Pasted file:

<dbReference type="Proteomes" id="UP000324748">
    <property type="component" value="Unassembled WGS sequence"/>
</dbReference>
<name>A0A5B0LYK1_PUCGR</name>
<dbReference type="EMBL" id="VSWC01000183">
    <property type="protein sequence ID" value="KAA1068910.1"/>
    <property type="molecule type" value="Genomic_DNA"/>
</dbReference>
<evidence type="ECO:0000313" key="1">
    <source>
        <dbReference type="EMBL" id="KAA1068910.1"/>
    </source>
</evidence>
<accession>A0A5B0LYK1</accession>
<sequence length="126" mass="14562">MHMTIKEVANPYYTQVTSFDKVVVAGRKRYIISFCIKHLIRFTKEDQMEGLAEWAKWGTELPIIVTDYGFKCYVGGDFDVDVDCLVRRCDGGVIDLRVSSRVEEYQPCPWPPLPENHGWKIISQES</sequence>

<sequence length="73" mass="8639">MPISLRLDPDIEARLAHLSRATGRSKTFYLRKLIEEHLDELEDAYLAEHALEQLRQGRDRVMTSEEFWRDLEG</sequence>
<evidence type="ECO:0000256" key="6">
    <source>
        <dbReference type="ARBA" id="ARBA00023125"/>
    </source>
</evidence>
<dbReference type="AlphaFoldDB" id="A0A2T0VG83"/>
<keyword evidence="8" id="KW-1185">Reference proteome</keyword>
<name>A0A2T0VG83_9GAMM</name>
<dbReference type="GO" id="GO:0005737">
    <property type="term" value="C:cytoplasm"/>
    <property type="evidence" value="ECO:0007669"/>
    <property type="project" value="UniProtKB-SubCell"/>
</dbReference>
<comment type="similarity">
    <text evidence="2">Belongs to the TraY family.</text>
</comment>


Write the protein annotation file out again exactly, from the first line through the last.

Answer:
<dbReference type="Proteomes" id="UP000324748">
    <property type="component" value="Unassembled WGS sequence"/>
</dbReference>
<name>A0A5B0LYK1_PUCGR</name>
<dbReference type="EMBL" id="VSWC01000183">
    <property type="protein sequence ID" value="KAA1068910.1"/>
    <property type="molecule type" value="Genomic_DNA"/>
</dbReference>
<evidence type="ECO:0000313" key="1">
    <source>
        <dbReference type="EMBL" id="KAA1068910.1"/>
    </source>
</evidence>
<accession>A0A5B0LYK1</accession>
<sequence length="126" mass="14562">MHMTIKEVANPYYTQVTSFDKVVVAGRKRYIISFCIKHLIRFTKEDQMEGLAEWAKWGTELPIIVTDYGFKCYVGGDFDVDVDCLVRRCDGGVIDLRVSSRVEEYQPCPWPPLPENHGWKIISQES</sequence>

<sequence length="73" mass="8639">MPISLRLDPDIEARLAHLSRATGRSKTFYLRKLIEEHLDELEDAYLAEHALEQLRQGRDRVMTSEEFWRDLEG</sequence>
<evidence type="ECO:0000256" key="6">
    <source>
        <dbReference type="ARBA" id="ARBA00023125"/>
    </source>
</evidence>
<dbReference type="AlphaFoldDB" id="A0A2T0VG83"/>
<keyword evidence="8" id="KW-1185">Reference proteome</keyword>
<name>A0A2T0VG83_9GAMM</name>
<dbReference type="GO" id="GO:0005737">
    <property type="term" value="C:cytoplasm"/>
    <property type="evidence" value="ECO:0007669"/>
    <property type="project" value="UniProtKB-SubCell"/>
</dbReference>
<comment type="similarity">
    <text evidence="2">Belongs to the TraY family.</text>
</comment>